The idea that a dividend aristocrat like GlaxoSmithKline (LON:GSK) would ever cut its dividend may be unthinkable to many investors. The pharmaceutical giant has consistently paid dividends since the 1980s and dividend ETFs like S&P UK Dividend Aristocrats have invested huge chunks of money in Glaxo. Nevertheless, recent years have seen a number of blue chip companies, including Tesco, Rolls Royce and Rio Tinto reduce their dividend.

Although Glaxo has not cut its dividend, the rate of dividend growth has already slowed considerably. Cash payouts have remained static at 80p per share since 2014. Dividend hunters may find this frustrating, but there are a number of metrics that investors can use to understand why dividend growth slowed in the past, and assess whether dividends could rise or fall in the future. I will use this article to discuss these metrics, paying particular attention to GlaxoSmithKline.

Why hasn’t Glaxo increased its dividend?

59d3c4f6c38ffGSK2.pngIn order to assess dividend safety, it is important to check company cashflows. Whenever a company pays a dividend, investors receive a cash payment, so dividend growth may stall if a company doesn’t have much cash. This is exactly what has been happening with GlaxoSmithKline.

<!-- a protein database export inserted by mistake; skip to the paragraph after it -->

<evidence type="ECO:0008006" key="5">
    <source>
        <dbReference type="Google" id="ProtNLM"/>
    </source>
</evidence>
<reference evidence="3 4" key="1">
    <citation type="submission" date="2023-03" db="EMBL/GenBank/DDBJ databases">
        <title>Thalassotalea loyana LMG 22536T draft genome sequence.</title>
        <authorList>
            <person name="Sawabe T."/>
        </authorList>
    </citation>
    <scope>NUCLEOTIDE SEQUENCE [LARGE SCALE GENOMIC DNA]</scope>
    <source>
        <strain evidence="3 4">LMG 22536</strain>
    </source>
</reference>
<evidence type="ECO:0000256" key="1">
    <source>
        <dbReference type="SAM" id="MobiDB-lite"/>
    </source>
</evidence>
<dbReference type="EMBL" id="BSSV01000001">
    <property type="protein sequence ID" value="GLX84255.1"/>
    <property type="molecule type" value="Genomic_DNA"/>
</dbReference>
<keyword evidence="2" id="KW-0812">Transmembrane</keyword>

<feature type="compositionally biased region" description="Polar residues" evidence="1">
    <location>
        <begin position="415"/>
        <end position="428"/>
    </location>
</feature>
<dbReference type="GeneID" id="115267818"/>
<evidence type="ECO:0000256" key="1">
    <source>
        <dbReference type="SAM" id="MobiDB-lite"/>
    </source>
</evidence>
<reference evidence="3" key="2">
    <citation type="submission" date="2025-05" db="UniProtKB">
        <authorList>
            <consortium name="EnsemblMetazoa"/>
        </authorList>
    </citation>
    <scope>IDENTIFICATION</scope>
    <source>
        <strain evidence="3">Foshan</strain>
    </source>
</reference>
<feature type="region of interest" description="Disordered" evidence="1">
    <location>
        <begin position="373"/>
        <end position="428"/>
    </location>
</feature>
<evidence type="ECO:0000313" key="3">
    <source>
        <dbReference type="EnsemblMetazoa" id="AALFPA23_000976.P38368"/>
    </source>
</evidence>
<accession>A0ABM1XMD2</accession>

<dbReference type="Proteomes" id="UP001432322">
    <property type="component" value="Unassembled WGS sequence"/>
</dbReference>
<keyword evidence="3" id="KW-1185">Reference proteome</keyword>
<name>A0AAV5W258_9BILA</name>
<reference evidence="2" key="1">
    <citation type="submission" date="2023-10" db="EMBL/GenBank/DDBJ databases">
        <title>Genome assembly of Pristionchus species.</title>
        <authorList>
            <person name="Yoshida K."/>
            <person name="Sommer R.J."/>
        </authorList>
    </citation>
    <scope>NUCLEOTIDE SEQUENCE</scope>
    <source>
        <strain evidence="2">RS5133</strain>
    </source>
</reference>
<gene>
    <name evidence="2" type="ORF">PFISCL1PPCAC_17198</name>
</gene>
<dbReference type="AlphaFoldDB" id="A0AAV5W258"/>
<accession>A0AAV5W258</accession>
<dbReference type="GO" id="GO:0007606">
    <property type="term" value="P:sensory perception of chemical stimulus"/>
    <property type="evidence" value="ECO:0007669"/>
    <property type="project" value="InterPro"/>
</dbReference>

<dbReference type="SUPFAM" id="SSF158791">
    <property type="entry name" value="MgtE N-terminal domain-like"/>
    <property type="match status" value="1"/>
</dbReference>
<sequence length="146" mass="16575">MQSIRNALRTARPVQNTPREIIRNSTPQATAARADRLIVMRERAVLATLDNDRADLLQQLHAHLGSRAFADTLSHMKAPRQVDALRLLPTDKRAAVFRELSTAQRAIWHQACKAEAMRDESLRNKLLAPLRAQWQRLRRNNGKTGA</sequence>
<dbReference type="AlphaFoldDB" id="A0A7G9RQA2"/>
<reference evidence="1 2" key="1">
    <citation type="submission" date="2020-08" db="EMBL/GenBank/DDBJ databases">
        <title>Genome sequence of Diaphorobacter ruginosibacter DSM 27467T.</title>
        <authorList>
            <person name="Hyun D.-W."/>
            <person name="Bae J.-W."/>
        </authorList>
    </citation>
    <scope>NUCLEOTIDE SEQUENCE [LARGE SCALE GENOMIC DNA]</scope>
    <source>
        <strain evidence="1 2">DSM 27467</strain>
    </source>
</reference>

The latest interim results explained that the firm 'intends to build free cash flow cover of the annual dividend to a target range of 1.25-1.50x, before returning the dividend to growth.' The cashflow cover is calculated by dividing free cashflows (FCF PS) by the dividend (DPS). A firm with a higher cashflow cover is deemed to have a safer dividend.

We can see from the above graph that GlaxoSmithKline’s cashflow cover has been lower than 1.5 every year since 2011. Furthermore, the cover has been below 1.25 each year since 2013. Glaxo had a FCF PS figure of 84.4p for the year ending December 2016. A 1.25 cover ratio would mean that Glaxo will need to have 100p in FCF PS by the end of the year (ie. 100p = 1.25 times 80p). As such, the FCF PS figure would need to grow by 18% this year in order to reach the 1.25 target.

In essence then, recent cashflows haven’t been strong enough to support a higher dividend. So let’s explore why free cashflows have been low.

Glaxo’s cashflow problem

It would be helpful to pause for a…

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